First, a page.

Most people would say that after years of being educated on the subject, that they know the importance of safer sex.
But infection rates continue to climb, revealing some truly startling numbers. In spite of marketing campaigns, celebrity warnings and straight talk about safer sex, the HIV-AIDS infection rate is accelerating in Wisconsin -- with a 32 percent increase since 2001.
On Sunday came a rallying cry to try to reverse that trend.
"You can't ignore this away. You can't act like people aren't having sex," said Rebecca Kendziorski, the founder of African Youth Outreach.
For seven years, African Youth Outreach has been saying those words on the other side of the ocean and right here in Madison.
"We have to really wake up and realize, realize that this isn't someone else's backyard, everyone is related to this issue," says Kendziorski. "Everyone needs to be connected to it."
Statistics from the Kaiser Family Foundation show the AIDS diagnosis rates among African-Americans is now nine times higher than the rate for whites, with black women making up the largest share of new HIV infections.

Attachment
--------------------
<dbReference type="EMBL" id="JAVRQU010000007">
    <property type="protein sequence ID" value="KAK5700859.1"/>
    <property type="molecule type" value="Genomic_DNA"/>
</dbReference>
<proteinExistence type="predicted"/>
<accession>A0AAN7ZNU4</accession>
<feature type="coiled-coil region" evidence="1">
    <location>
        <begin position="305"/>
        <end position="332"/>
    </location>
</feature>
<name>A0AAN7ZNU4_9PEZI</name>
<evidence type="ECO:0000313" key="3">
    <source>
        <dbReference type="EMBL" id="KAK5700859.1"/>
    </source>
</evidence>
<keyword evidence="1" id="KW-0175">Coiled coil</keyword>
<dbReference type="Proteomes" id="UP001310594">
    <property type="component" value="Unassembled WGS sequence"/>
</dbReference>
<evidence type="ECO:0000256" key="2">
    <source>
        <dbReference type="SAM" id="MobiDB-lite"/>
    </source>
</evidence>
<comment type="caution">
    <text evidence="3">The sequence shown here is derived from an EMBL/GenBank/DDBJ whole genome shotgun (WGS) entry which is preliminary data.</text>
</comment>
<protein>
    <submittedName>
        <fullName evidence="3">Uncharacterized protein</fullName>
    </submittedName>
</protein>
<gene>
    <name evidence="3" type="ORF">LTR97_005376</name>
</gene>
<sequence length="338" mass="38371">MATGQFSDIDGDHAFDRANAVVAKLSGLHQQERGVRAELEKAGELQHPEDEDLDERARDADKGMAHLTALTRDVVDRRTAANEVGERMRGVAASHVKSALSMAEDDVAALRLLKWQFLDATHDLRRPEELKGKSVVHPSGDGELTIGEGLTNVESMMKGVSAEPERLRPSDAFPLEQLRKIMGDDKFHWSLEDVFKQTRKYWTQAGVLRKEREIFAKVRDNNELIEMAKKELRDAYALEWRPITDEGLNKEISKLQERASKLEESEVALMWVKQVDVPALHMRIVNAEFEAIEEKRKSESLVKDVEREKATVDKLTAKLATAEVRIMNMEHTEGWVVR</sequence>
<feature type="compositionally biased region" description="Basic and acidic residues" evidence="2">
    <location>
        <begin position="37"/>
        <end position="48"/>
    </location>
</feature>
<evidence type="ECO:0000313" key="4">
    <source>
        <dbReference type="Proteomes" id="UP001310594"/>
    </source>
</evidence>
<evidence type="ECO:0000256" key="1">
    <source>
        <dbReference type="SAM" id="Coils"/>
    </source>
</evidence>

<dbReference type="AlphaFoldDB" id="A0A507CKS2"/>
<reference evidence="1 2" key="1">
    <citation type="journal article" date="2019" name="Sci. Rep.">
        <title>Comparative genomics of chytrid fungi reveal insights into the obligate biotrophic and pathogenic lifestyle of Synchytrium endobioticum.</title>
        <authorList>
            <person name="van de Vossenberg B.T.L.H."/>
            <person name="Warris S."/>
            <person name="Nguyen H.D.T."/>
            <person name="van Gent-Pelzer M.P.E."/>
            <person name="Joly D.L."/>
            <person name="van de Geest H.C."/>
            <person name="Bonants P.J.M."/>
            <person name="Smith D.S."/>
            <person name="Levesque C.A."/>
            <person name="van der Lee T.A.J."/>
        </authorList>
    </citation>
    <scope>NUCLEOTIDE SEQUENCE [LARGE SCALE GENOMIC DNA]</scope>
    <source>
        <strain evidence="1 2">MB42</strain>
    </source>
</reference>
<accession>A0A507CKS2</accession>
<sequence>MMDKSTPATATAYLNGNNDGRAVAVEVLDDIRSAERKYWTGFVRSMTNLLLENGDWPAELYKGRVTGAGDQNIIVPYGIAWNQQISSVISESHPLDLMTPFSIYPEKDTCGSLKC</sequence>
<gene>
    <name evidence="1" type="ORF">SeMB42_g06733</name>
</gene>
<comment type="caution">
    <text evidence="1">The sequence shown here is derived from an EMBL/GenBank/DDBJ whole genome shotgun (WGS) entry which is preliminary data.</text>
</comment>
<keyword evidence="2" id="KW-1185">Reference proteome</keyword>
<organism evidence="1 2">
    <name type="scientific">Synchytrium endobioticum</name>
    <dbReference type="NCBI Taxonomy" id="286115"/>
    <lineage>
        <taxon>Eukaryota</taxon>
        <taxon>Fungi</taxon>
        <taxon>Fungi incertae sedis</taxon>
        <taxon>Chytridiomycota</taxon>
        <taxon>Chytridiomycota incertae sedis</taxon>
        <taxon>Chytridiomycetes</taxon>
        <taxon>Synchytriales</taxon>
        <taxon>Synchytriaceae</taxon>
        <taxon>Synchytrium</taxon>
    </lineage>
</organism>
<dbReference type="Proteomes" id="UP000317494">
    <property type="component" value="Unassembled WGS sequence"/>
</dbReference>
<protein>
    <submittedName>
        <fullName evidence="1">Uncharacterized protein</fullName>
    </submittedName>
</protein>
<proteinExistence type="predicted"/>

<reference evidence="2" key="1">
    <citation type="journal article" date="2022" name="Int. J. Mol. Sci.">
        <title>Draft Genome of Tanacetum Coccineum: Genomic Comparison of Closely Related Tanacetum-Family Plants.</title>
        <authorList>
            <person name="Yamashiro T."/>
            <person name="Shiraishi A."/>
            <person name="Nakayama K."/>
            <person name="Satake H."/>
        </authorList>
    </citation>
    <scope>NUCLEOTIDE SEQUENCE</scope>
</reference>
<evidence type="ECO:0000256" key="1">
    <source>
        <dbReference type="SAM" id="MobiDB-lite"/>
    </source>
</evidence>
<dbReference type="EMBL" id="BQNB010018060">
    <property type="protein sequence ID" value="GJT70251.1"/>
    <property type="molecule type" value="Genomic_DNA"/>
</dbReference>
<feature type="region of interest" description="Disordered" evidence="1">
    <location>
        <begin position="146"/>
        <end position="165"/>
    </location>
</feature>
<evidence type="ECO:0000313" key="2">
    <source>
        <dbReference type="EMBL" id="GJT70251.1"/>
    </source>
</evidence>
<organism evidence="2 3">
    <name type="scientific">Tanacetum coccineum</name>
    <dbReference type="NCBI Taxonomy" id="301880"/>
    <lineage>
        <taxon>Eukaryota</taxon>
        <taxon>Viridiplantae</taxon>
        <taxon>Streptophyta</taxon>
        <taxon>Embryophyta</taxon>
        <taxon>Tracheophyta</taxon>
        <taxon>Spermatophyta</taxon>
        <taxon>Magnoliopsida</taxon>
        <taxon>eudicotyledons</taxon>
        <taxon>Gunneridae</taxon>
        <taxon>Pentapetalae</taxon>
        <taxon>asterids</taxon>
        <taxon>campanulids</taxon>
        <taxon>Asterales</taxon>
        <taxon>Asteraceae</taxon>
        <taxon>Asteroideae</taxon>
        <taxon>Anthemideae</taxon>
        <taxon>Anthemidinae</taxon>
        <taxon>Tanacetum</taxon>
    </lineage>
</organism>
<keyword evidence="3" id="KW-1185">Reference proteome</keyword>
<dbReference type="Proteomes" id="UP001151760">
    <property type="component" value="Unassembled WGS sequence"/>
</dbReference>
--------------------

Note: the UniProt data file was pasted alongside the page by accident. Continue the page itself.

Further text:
That's troubling to anyone, but Franella Ngaboh-Smart is doing something about it. She is currently studying public health at the University of Wisconsin-Madison, and this summer, she'll travel to South Africa. Ngaboh-Smart said that HIV-AIDS cases are often equally as invisible in our own community.
"Our world is so interconnected, that you can't distance yourself from anyone," says Ngaboh-Smart.
"You see figures like Magic Johnson, and you see that he looks perfectly fine, and he's healthy. So you forget that the disease is there," said Ngaboh-Smart.
What's also unseen -- or perhaps just ignored -- are gender roles, which are especially significant in cases where one side holds most of the power.
"When you have to depend on a guy for money, or you depend on a guy to get married, or you just depend on a guy, it's harder to negotiate safer sex terms," said Ngaboh-Smart.
A truth that is no sweet melody but one that this weekend was heard, in part thanks to African Youth Outreach's drums.
And now is no time to put down the drum sticks.
"The more we talk about it, the less scary it is," said Ngaboh-Smart.
African Youth Outreach has a group traveling to South Africa this summer to spend several weeks in communities there.
In the Madison community, they hope to start "parties with a purpose," which they describe as an enjoyable evening in a person's home along with some cold hard facts about HIV-AIDS. The group hopes that meeting in small groups will reduce the fear and stigma of the disease.
According to the Kaiser Family Foundation, one in five black Americans consider HIV-AIDS to be the leading health problem in the U.S. About 35 percent believe it is a more urgent problem today than it was even just a few years ago.